Minister for women and child development Maneka Gandhi received a rather unusual letter last month. Signed by 23 survivors of human trafficking and sexual exploitation from villages in West Bengal, the letter expressed their hopes—and fears—of India’s first and most comprehensive draft bill on trafficking.
“We are excited with the possibility of a new law," wrote the women who were rescued from Pune, Mumbai, Delhi and Goa. “The existing system," they noted, “has not attended to our needs."
The letter listed what about the Trafficking of Persons (Prevention, Protection and Rehabilitation) Bill made the women happy and what about it had them worried.
“Nothing is said about fighting stigma against survivors of trafficking. A girl is often tortured by her very own family members after she is back, and she has no other way but to keep silent to protect her dignity in front of others," the women wrote.
India has the fourth highest estimated prevalence of modern slavery in proportion to its population in the world, according to the 2016 Global Slavery Index. More than 18 million people, or 1.4% of our citizens, live in conditions of modern slavery that includes sex work, domestic work, manual labour and even forced marriage in states such as Haryana and Punjab that have low sex ratios. The NGO Dasra estimates that 80% of all women and children in the sex trade have been trafficked.
Only 5,466 cases of trafficking were reported in 2014.
Maneka Gandhi’s bill is nothing if not ambitious. At present, India does not even have a comprehensive anti-trafficking law, using disparate legislation on a case-to-case basis. For instance, the police might use the Immoral Traffic Prevention Act to raid brothels and ‘rescue’ the women in it—including those who might not be living in confinement. Other cases might be tried under the Protection of Children from Sexual Offences Act. Still others will come under various sections of the labour law. Begging and organ trafficking are looked at under yet other provisions.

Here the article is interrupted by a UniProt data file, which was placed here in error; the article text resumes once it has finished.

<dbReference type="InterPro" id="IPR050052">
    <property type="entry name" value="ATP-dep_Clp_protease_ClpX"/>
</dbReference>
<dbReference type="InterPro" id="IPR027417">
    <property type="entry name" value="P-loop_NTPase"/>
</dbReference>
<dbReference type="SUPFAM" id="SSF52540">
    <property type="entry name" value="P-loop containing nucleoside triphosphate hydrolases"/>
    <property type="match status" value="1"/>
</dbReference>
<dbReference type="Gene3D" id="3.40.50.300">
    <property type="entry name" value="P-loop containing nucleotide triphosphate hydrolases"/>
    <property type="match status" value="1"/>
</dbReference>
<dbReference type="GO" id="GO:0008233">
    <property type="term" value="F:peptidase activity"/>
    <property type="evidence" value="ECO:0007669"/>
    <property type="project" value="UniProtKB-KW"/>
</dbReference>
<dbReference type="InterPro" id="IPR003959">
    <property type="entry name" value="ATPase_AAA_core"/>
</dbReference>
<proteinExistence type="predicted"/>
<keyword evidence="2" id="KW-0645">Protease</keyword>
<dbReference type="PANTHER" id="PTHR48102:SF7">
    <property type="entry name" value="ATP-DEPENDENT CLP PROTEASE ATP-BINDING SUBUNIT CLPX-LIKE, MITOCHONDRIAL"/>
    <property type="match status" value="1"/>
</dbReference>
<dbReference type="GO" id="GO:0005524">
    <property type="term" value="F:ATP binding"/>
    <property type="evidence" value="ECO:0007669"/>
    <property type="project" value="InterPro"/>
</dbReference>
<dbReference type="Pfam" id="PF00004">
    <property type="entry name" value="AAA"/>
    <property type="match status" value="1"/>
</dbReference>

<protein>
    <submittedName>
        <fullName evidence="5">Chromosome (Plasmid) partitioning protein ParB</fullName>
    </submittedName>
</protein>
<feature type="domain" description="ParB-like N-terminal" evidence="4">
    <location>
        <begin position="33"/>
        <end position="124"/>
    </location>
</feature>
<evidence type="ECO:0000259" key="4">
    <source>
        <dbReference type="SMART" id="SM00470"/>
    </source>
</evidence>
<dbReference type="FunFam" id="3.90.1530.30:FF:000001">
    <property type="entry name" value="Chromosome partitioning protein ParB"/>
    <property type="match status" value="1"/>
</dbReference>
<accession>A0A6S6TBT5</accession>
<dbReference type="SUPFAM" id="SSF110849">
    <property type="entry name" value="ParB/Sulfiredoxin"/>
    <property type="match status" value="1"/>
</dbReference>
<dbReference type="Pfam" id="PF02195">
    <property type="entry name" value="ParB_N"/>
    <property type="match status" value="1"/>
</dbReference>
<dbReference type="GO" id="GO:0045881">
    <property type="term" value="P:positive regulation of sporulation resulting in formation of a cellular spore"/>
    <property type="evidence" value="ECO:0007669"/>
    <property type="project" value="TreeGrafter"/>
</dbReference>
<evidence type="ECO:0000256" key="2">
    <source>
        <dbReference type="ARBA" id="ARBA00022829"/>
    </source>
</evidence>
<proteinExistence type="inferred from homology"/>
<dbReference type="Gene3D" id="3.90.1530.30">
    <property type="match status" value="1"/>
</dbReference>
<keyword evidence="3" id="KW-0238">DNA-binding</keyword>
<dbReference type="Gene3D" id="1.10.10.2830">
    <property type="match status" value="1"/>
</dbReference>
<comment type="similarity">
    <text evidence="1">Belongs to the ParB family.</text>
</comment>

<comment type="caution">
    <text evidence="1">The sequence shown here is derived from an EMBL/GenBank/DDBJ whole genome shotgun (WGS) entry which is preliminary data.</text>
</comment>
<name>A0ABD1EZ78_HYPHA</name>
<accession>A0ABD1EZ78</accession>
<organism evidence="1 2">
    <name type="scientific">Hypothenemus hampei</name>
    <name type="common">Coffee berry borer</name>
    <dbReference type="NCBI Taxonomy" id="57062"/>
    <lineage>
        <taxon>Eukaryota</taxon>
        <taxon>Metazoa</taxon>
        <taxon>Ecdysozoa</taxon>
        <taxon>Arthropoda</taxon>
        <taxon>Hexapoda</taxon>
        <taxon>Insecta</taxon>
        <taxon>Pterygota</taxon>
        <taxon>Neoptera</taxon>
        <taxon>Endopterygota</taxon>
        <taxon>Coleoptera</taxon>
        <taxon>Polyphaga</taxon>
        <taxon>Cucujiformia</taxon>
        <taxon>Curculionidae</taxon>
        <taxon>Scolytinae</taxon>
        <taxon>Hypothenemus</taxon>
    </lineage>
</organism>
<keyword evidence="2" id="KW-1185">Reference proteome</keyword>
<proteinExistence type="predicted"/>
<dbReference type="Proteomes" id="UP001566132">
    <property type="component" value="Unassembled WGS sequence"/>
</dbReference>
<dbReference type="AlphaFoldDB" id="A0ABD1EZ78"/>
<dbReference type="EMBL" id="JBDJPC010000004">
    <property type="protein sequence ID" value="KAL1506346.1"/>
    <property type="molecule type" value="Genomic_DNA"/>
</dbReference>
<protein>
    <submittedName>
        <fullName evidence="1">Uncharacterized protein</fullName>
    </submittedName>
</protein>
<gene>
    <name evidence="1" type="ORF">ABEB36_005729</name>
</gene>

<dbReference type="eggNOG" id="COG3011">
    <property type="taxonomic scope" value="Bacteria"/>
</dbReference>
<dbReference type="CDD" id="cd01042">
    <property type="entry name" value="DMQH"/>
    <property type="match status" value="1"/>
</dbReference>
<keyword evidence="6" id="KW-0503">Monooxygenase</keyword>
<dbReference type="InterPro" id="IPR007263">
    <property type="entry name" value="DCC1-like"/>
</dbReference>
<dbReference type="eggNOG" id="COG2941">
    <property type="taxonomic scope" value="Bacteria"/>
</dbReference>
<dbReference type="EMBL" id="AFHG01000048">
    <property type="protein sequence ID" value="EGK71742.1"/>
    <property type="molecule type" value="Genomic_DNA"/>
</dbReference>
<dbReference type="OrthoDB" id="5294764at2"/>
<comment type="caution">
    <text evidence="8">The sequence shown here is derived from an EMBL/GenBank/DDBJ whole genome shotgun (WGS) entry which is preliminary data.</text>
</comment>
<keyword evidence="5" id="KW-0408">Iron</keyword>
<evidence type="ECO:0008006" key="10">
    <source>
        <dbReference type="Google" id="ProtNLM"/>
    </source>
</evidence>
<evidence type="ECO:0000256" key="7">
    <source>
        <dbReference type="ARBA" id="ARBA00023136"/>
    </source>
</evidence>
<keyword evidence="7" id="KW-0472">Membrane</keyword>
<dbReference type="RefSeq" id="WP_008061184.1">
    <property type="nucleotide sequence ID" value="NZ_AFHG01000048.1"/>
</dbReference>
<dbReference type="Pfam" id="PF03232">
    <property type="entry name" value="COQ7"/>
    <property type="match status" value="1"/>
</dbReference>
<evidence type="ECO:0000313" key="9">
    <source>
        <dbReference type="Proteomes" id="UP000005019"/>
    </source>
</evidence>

Yet, even the draft bill fails to define either trafficking or rehabilitation, even though it recognizes it as a right with a provision of shelter homes in every district and a fund for the welfare and reintegration of rescued women.
“There is a lot of emphasis on shelter homes for rehabilitation, but if a girl is above the age of 18 who wants to return to their home from the special home, no provision is there for them," wrote the women.
In addition to shelters and a rehabilitation fund, the draft legislation, up on the ministry’s website, provides for special courts to expedite cases of trafficking. It also provides for anti-trafficking committees down to the district level. For the first time, a special investigation agency will coordinate work between states and collect intelligence on trafficking.
“There is a lot of detail and considerable improvement from the first draft to the third one in circulation," says Roop Sen, a researcher on migration and violence with Sanjog, a think tank working to end violence, particularly against children. Yet, ambiguities persist. What, for instance, is the relationship between the special investigation agency and state units? Where will the manpower and resources come from? “If you are talking about setting up an anti-trafficking fund, then what will it cover?" asks Sen.
When a woman is trafficked, she is robbed of her freedom of choice, says Chandrani Das Gupta, a psychologist who has been working with trafficking survivors. “Now, she will find herself in the same situation after being rescued and placed in a shelter home," she says.
It’s a fear that is shared by the survivors. With very few exceptions, shelter homes function like jails with no freedom of mobility. “Girls and women staying in the shelter homes are often subjected to torture and ill treatment as well as substandard services. There’s no mention of punishing people who torture the girls in this way," wrote the women who fear that rescued women could be kept ‘indefinitely’ in shelter homes. “We have seen during our stays in homes that many girls are kept there for years," they say.
The draft bill does not recognize the many nuances of a survivor’s life. “There’s a difference between a woman in a brothel who was trafficked six days ago from a woman who was trafficked six years ago," says Das Gupta. “Over the years, some survivors develop an affinity with the brothel keeper and may hesitate to give evidence against him."
With its focus on trafficking in the sex trade, the draft bill is silent on labour trafficking, organ removal and forced marriages, says lawyer Kaushik Gupta.
Trafficking, Gupta says, is an organized crime and a human rights issue. The silver lining is that the draft bill recognizes for the first time in independent India the enormity and gravity of this crime. The bad news is that there’s still a long way to go before it can be regarded as a comprehensive, positive piece of legislation that will empower survivors of trafficking as well as make a serious dent towards its widespread prevalence.
Namita Bhandare is gender editor of Mint.
Her Twitter handle is @namitabhandare